Perhaps not surprisingly, the Atlantic Ocean is the second-largest in the world. Reaching 27,480 feet below sea level, the Atlantic is not quite as deep as the Pacific. The first human made it to the bottom of the Puerto Rico Trench as recently as 2023.
Almost 6.5 times the size of the U.S., the Atlantic Ocean spans one-fifth of the surface area of the planet. It makes up about 29 percent of the Earth’s water surface area and spreads across 41.1 million square miles. The equator separates the North Atlantic from the South Atlantic.
This is the youngest ocean, even though it took millions of years to develop. The Atlantic Ocean formed when the supercontinent Pangea split, during the Jurassic period. Water from super-ocean Panthalassa filled the void, creating the Atlantic.
The Atlantic has the most abundant fishing of any ocean. Many species that call the Atlantic Ocean their home are endangered, though.
1. Pacific Ocean – The largest ocean in the world!
You guessed it—the Pacific is the largest ocean in the world. It takes up almost half of the planet’s water surface. The Pacific Ocean covers an area of 70,017,000 square miles.
Although the average depth of all the oceans on the planet is 12,100 feet (ca. 3,688 m), the Pacific is home to the deepest trench on Earth. This area, called the Challenger Deep, has a depth of about 36,200 feet (ca. 11,034 m).
The ocean is so deep in this area because it is located where two tectonic plates converge. One of the plates plunges into the Earth’s mantle, creating a trench that is deeper than Mount Everest is tall.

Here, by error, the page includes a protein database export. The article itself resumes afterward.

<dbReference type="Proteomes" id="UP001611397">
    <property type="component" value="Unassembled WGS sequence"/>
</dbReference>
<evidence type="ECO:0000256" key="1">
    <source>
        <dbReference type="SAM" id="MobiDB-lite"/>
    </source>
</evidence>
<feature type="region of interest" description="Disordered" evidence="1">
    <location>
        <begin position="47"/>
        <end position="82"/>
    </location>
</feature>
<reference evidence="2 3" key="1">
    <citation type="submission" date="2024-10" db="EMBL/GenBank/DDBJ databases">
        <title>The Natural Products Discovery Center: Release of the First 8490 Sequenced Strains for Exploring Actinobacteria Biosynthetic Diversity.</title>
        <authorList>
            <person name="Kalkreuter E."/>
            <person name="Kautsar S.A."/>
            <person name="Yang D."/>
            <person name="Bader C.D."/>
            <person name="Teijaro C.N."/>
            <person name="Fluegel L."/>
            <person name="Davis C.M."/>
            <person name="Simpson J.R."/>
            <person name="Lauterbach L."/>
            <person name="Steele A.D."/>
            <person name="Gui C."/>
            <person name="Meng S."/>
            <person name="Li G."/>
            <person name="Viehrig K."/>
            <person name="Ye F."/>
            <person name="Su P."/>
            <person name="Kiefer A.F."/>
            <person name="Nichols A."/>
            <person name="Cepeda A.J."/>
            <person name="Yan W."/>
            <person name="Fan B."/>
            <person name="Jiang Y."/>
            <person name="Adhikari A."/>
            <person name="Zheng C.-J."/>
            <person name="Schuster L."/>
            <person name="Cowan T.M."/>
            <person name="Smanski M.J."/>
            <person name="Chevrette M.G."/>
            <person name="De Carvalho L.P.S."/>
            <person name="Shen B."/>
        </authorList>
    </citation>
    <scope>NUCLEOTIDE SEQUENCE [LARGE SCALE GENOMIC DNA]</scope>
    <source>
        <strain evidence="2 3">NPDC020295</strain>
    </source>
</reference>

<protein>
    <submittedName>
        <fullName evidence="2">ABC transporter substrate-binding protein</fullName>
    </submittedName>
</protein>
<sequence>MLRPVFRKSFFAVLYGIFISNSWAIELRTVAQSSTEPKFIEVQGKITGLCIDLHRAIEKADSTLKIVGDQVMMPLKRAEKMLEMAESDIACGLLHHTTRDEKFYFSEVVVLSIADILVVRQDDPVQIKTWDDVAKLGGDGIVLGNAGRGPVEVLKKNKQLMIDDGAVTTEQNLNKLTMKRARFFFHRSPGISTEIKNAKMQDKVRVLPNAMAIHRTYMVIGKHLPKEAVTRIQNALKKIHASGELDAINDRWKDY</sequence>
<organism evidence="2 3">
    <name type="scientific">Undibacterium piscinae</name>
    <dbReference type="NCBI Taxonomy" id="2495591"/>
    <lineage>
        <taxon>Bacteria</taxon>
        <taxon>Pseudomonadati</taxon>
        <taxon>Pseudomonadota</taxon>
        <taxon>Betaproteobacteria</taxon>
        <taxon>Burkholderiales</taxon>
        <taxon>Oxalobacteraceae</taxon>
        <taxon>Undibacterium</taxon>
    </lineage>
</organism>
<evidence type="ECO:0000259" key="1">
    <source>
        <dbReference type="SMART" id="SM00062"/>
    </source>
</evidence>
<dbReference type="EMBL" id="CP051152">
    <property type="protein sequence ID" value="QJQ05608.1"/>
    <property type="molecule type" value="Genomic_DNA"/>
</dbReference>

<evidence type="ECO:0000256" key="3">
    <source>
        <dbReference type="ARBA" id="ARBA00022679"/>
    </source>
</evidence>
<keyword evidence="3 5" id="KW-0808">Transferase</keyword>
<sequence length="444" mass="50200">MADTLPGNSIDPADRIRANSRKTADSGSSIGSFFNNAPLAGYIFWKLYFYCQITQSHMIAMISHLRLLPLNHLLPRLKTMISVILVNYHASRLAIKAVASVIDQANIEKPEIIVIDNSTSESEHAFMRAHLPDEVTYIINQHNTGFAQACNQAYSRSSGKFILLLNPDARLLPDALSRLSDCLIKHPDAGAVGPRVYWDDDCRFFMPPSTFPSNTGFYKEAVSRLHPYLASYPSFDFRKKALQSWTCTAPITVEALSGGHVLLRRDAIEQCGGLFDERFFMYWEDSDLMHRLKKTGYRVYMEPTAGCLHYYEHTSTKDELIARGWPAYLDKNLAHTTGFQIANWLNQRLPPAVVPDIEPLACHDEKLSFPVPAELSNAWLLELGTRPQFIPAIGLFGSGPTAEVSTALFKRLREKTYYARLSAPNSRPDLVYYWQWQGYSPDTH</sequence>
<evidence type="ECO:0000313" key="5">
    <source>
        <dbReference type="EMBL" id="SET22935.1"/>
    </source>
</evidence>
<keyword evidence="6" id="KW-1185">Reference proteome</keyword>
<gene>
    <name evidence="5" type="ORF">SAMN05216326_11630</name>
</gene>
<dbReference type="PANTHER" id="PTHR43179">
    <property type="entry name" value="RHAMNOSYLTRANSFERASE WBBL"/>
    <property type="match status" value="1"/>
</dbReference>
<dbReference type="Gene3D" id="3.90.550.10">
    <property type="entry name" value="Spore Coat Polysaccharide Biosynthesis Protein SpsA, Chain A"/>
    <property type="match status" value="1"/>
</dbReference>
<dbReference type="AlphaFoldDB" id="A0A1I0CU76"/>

The Pacific Ocean surrounds five of the Earth’s seven continents. But the ocean’s ecology varies among locations. You can dip your toes in the chilly waters off of the coast of Canada, or bask in the warm humidity along the coast of Central and South America. Or, you can snorkel in the crystal-clear waters around Fiji.
Even though the Pacific Ocean is the largest, it was the last ocean that the Europeans discovered. But, of course, there were plenty of other civilizations along its shores. The name “Pacific” comes from the word “peace.” Magellan, who named the ocean the way that we know it today, thought that it was quite tranquil.
A Few Other Large Oceans and Seas Worth Mentioning
The following bodies of water are also notable for their size:
- Bering Sea: 890,000 square miles
- Sea of Okhotsk: 613,800 square miles
- East China Sea: 482,300 square miles
- Sea of Japan: 389,100 square miles
The world’s largest oceans and seas are responsible for providing us with many natural resources, including minerals, oil, and animals. They also play a large role in controlling the Earth’s climate. Oceans and seas also provide oxygen, absorb carbon dioxide, and offer recreation and economic opportunities. It’s vital that we take care of our bodies of water.